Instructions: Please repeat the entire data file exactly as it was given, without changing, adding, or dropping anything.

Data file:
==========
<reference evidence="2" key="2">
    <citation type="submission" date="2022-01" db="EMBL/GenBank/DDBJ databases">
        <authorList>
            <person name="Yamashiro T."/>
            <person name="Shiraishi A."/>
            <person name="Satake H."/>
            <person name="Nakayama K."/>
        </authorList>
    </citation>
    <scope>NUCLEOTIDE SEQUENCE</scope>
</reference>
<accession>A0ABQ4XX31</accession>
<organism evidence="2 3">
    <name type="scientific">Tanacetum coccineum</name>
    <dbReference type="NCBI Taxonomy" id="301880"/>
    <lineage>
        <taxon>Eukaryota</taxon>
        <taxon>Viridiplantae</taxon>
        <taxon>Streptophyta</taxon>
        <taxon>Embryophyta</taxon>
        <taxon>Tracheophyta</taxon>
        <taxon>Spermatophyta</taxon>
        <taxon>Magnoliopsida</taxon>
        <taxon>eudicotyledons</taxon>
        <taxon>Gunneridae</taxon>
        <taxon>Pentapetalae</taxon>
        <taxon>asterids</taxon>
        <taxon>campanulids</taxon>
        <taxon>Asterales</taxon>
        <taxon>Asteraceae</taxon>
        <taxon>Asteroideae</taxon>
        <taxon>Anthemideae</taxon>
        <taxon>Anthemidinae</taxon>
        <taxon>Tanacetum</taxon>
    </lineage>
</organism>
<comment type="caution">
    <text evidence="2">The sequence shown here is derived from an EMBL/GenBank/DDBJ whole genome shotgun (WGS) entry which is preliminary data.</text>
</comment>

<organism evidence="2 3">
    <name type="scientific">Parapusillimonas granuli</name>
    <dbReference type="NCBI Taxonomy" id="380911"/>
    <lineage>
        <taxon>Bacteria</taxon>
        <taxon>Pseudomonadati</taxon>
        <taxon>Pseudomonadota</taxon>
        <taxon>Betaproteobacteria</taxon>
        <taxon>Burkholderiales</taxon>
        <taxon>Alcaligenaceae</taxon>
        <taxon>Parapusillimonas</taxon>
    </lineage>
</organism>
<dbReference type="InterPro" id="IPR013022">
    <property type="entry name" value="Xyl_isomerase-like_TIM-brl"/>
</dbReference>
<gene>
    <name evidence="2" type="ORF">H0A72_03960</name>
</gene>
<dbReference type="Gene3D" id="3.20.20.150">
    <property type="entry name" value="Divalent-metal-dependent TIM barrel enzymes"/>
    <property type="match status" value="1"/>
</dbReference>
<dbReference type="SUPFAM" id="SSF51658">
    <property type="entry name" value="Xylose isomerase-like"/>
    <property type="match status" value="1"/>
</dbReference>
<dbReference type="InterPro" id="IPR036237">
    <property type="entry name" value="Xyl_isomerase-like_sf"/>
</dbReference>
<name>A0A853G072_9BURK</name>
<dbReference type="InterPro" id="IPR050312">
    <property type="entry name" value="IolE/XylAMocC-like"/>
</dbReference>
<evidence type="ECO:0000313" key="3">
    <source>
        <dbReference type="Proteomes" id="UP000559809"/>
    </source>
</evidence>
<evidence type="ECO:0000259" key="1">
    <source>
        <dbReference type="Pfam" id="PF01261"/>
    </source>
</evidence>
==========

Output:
<reference evidence="2" key="2">
    <citation type="submission" date="2022-01" db="EMBL/GenBank/DDBJ databases">
        <authorList>
            <person name="Yamashiro T."/>
            <person name="Shiraishi A."/>
            <person name="Satake H."/>
            <person name="Nakayama K."/>
        </authorList>
    </citation>
    <scope>NUCLEOTIDE SEQUENCE</scope>
</reference>
<accession>A0ABQ4XX31</accession>
<organism evidence="2 3">
    <name type="scientific">Tanacetum coccineum</name>
    <dbReference type="NCBI Taxonomy" id="301880"/>
    <lineage>
        <taxon>Eukaryota</taxon>
        <taxon>Viridiplantae</taxon>
        <taxon>Streptophyta</taxon>
        <taxon>Embryophyta</taxon>
        <taxon>Tracheophyta</taxon>
        <taxon>Spermatophyta</taxon>
        <taxon>Magnoliopsida</taxon>
        <taxon>eudicotyledons</taxon>
        <taxon>Gunneridae</taxon>
        <taxon>Pentapetalae</taxon>
        <taxon>asterids</taxon>
        <taxon>campanulids</taxon>
        <taxon>Asterales</taxon>
        <taxon>Asteraceae</taxon>
        <taxon>Asteroideae</taxon>
        <taxon>Anthemideae</taxon>
        <taxon>Anthemidinae</taxon>
        <taxon>Tanacetum</taxon>
    </lineage>
</organism>
<comment type="caution">
    <text evidence="2">The sequence shown here is derived from an EMBL/GenBank/DDBJ whole genome shotgun (WGS) entry which is preliminary data.</text>
</comment>

<organism evidence="2 3">
    <name type="scientific">Parapusillimonas granuli</name>
    <dbReference type="NCBI Taxonomy" id="380911"/>
    <lineage>
        <taxon>Bacteria</taxon>
        <taxon>Pseudomonadati</taxon>
        <taxon>Pseudomonadota</taxon>
        <taxon>Betaproteobacteria</taxon>
        <taxon>Burkholderiales</taxon>
        <taxon>Alcaligenaceae</taxon>
        <taxon>Parapusillimonas</taxon>
    </lineage>
</organism>
<dbReference type="InterPro" id="IPR013022">
    <property type="entry name" value="Xyl_isomerase-like_TIM-brl"/>
</dbReference>
<gene>
    <name evidence="2" type="ORF">H0A72_03960</name>
</gene>
<dbReference type="Gene3D" id="3.20.20.150">
    <property type="entry name" value="Divalent-metal-dependent TIM barrel enzymes"/>
    <property type="match status" value="1"/>
</dbReference>
<dbReference type="SUPFAM" id="SSF51658">
    <property type="entry name" value="Xylose isomerase-like"/>
    <property type="match status" value="1"/>
</dbReference>
<dbReference type="InterPro" id="IPR036237">
    <property type="entry name" value="Xyl_isomerase-like_sf"/>
</dbReference>
<name>A0A853G072_9BURK</name>
<dbReference type="InterPro" id="IPR050312">
    <property type="entry name" value="IolE/XylAMocC-like"/>
</dbReference>
<evidence type="ECO:0000313" key="3">
    <source>
        <dbReference type="Proteomes" id="UP000559809"/>
    </source>
</evidence>
<evidence type="ECO:0000259" key="1">
    <source>
        <dbReference type="Pfam" id="PF01261"/>
    </source>
</evidence>